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PR01.01 Evaluation of Circulating Tumor Cells for Non-Invasively Discerning Lung Primary from Metastasis

      Background

      Lungs are the most common site of primary malignancy as well as metastasis from primary malignancies in other organs. Radiological imaging scans often present a diagnostic conundrum where suspicious lesions are observed in various organs including the lungs thus necessitating an invasive biopsy for histopathological diagnosis which remains the standard for diagnosis and disambiguation of primary lung malignancy and metastatic deposit. We present a non-invasive means for discerning primary lung malignancy from metastatic deposit based on Immunocytochemistry (ICC) profiling of Circulating Tumor Cells (CTCs) from peripheral blood.

      Methods

      We collected peripheral blood from 229 individuals with suspicious findings on radiological scans involving the lung and various other organs such as the liver, chest wall, colon, hepatobiliary tract or the gastroesophageal tract. Patients underwent an invasive biopsy of the lungs to obtain tumor tissue for histopathological examination (HPE) which were initially blinded. Peripheral blood mononuclear cells (PBMCs) were isolated from blood samples and treated with an epigenetically activating medium which induces cell death in normal (non-malignant) hematolymphoid cells as well as epithelial cells in peripheral blood, but selectively confers survival privilege on apoptosis resistant tumor-derived Circulating Tumor Cells (CTCs). CTCs were profiled by ICC using IVD approved antibodies against organ and subtype specific (OSS) antigens to determine the tissue of origin (TOO). ICC findings were compared with the HPE results to determine concordance.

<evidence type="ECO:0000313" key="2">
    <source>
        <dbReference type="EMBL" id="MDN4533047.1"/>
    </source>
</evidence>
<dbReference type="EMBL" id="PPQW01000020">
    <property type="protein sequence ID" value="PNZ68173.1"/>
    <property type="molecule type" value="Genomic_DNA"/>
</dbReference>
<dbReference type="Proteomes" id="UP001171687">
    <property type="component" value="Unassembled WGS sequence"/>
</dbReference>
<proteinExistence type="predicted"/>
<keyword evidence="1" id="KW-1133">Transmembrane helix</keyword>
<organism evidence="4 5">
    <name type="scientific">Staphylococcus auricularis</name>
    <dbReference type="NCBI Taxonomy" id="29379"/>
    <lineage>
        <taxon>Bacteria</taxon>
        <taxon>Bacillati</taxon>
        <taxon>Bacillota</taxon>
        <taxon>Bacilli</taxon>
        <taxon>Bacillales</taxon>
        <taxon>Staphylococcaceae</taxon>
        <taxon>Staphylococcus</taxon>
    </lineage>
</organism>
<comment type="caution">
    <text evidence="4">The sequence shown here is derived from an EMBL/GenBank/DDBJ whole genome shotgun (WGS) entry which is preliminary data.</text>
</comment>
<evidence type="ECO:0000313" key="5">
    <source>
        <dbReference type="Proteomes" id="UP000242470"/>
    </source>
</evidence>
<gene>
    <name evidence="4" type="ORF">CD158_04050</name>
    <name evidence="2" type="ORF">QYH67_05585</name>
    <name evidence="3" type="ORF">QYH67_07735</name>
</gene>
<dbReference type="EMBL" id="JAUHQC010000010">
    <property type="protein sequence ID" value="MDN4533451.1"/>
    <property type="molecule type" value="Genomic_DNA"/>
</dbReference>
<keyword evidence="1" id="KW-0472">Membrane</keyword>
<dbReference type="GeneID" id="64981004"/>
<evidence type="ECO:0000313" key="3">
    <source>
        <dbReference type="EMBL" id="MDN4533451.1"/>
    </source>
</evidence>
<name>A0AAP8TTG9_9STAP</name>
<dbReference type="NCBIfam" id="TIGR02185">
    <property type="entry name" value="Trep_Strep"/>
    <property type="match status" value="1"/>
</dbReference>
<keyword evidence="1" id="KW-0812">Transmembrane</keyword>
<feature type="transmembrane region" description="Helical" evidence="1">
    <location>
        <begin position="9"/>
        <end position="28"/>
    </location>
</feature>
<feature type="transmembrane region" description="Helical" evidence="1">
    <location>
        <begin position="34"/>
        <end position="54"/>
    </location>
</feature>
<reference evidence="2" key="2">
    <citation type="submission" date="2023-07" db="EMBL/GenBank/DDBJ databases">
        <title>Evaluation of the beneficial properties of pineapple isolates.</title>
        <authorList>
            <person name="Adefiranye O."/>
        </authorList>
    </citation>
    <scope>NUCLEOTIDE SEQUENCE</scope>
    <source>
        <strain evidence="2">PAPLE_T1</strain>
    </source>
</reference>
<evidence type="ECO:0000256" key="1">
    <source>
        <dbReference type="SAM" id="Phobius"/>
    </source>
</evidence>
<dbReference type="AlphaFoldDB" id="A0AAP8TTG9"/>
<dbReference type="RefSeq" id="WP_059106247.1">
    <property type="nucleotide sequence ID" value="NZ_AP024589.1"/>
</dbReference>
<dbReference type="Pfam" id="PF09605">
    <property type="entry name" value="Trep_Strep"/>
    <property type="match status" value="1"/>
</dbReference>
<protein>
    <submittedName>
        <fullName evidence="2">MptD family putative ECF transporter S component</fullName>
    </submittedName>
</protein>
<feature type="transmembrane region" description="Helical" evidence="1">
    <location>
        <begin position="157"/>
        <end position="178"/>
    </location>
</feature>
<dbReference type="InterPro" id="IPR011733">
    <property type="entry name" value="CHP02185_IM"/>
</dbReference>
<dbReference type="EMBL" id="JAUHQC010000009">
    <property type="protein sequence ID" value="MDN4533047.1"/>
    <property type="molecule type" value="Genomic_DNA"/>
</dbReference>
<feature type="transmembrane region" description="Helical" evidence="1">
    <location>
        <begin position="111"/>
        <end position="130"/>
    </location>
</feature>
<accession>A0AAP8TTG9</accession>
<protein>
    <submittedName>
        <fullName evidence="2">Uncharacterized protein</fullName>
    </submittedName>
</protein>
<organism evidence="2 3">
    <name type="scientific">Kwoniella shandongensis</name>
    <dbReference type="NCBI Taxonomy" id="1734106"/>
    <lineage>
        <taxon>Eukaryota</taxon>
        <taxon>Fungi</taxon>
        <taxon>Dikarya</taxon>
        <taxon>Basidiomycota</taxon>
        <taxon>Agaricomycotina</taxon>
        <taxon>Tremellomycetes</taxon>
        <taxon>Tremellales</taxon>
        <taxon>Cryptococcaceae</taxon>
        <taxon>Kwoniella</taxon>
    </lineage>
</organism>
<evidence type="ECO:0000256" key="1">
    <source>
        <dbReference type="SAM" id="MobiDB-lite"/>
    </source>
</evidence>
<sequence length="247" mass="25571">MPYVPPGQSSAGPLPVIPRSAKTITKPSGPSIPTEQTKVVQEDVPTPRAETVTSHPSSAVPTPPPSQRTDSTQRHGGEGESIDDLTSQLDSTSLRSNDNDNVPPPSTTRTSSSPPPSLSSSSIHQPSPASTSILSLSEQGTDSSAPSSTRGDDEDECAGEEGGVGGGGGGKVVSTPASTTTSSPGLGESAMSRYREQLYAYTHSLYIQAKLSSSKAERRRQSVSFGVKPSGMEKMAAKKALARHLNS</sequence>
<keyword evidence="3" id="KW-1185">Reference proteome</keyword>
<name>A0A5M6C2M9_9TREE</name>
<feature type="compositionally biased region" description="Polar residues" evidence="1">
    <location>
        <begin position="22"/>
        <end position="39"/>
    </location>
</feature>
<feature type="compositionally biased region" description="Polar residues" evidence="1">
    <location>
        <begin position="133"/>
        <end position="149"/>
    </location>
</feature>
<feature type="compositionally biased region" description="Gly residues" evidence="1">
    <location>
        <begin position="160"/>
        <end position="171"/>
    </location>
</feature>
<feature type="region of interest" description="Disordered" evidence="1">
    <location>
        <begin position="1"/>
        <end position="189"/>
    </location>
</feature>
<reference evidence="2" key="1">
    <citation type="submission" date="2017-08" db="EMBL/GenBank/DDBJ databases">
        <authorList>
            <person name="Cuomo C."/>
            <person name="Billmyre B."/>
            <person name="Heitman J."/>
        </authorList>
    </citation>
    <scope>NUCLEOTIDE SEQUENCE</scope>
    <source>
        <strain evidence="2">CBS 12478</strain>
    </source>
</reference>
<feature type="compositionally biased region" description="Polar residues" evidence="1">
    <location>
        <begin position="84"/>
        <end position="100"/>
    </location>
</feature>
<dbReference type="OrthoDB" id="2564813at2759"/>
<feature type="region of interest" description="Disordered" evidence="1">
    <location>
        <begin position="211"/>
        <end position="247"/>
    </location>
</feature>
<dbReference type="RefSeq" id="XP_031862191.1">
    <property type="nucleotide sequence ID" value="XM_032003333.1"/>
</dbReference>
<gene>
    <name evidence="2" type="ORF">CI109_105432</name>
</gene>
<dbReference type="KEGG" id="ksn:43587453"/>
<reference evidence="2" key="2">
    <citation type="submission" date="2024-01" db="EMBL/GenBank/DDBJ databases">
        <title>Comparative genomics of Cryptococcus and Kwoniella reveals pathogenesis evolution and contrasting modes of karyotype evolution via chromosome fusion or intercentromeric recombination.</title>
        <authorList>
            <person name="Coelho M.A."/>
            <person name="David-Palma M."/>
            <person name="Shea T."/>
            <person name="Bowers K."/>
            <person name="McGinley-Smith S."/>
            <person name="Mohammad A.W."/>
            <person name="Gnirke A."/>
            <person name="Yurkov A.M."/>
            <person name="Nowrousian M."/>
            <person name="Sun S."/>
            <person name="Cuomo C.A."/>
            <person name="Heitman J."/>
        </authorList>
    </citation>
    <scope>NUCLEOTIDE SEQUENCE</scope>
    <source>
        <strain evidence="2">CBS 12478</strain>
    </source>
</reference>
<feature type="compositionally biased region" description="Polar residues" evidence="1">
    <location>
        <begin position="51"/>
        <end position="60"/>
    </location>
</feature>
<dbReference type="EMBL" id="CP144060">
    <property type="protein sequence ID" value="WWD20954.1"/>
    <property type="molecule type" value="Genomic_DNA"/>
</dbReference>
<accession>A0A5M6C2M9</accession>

Results

      Among the 229 individuals, 10 each were diagnosed with a primary malignancy of the breast, colon and lungs, 5 each of esophagus and stomach, 4 of liver and 3 of pancreas. ICC profiling of CTCs for OSS antigens indicated a 96.9% overall concordance with HPE findings. ICC profiling of CTCs accurately discerned primary malignancies of the lungs, colon, esophagus, pancreas and stomach with 100% accuracy, of the breast with 90% accuracy and of the liver with 75% accuracy.

      Conclusion

      The findings suggest that ICC profiling of CTCs can non-invasively discern primary malignancy of the lungs from metastatic deposits in the lungs with high accuracy. In the clinical setting, this approach will be useful for diagnostic triaging in individuals with confounding radiological findings, especially where a biopsy of the lungs (or any other organ) is not possible owing to anatomical considerations or patient’s co-morbidities.